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I just found something weird in the Python interpreter. Let me show you:

$ python
Python 2.7.1+ (r271:86832, Apr 11 2011, 18:13:53) 
[GCC 4.5.2] on linux2
Type "help", "copyright", "credits" or "license" for more information.
>>> _
Traceback (most recent call last):
  File "<stdin>", line 1, in <module>
NameError: name '_' is not defined
>>> 5 + 4
9
>>> _
9
>>> 'Hello world'
'Hello world'
>>> _
'Hello world'
>>> type(3.5)
<type 'float'>
>>> _
<type 'float'>

You can try this in your interpreter; there are no tricks at work here!

Is the result of the last executed line being assigned to a variable named _?

Does anybody know something about it? Is there any documentation about it? In which situation could it be useful?

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  • 2
    I thought everybody knew (and used) that...
    – JBernardo
    Commented Jan 31, 2012 at 1:37
  • 3
    search for underscore and python at stackoverflow Commented Jan 31, 2012 at 1:40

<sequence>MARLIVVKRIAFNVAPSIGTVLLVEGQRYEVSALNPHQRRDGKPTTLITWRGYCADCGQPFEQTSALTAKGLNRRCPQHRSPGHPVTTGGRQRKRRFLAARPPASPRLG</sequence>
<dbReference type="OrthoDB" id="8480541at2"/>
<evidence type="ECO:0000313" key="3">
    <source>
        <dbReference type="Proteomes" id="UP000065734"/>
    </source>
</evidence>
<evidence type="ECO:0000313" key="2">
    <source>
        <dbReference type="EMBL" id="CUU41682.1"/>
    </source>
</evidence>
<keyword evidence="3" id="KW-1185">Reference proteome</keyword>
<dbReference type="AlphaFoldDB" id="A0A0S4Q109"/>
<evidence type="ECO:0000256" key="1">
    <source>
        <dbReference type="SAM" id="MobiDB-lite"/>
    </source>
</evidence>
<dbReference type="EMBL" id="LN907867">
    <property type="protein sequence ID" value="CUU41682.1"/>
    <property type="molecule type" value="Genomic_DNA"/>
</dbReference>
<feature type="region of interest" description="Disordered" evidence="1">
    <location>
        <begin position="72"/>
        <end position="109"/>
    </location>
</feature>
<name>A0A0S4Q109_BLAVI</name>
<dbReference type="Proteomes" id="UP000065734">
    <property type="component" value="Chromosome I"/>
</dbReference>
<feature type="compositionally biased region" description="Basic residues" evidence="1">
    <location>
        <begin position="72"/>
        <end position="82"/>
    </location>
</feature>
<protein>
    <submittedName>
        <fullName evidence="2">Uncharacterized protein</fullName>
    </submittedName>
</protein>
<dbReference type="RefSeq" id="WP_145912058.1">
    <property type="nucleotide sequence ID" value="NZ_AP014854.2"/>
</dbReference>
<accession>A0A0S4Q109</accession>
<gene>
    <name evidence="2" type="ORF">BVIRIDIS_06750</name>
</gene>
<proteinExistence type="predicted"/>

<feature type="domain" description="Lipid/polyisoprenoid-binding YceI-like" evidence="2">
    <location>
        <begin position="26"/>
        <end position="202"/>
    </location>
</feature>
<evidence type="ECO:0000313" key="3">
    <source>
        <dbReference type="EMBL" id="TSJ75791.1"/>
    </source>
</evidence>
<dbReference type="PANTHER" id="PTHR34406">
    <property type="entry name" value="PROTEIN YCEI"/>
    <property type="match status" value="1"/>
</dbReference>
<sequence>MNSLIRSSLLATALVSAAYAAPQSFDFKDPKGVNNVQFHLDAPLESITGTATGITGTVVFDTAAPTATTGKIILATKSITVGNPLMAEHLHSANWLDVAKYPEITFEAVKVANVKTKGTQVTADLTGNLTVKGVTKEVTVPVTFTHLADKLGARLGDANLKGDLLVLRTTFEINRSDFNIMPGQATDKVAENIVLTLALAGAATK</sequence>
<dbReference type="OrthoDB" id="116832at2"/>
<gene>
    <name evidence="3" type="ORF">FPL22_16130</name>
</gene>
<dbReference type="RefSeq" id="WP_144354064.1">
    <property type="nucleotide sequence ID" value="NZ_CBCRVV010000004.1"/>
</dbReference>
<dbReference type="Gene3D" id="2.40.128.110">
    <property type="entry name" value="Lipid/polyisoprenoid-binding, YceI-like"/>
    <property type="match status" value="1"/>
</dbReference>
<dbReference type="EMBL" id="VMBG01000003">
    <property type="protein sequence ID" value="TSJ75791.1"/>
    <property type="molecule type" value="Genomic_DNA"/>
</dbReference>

• 2
    I think that was really unfair ... Commented Jan 31, 2012 at 1:47
  • 3
    Well, it's not really a question. SO is a question and answer site. If you had asked "Where do I find the implementation of the feature _ in the Python interpreter?" or something similar, it might have survived.
    – sarnold
    Commented Jan 31, 2012 at 1:55
  • 1
    Well, I voted to close as exact duplicate of stackoverflow.com/questions/1538832/… so I'm not sure why my name's in the list for 'closed as not a real question'
    – wim
    Commented Jan 31, 2012 at 1:58

4 Answers 4

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Take a look here Reserved identifiers python.

The special identifier _ is used in the interactive interpreter to store the result of the last evaluation; it is stored in the builtin module.

This behavior can be found on haskell's interactive environment ghci also. Here instead of _ use it.

Prelude> 2+2
4
Prelude> it
4
3

It's useful when exploring in the interactive interpreter, when you forgot to assign a name to some returned object, you can grab a reference to it using x = _. Note that in ipython you also have __ for the second-to-last returned, and ___ is the third-to-last.

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This isn't a big secret (for example, you can find it mentioned in Code Like a Pythonista) but true, it's not well known. It could be useful when you're doing a lot of work at the command line.

0

Per What is the purpose of the single underscore "_" variable in Python?

There are three main uses for _. One is "real" (the usage you discovered), and the other two are conventions.

Interesting... I never knew!

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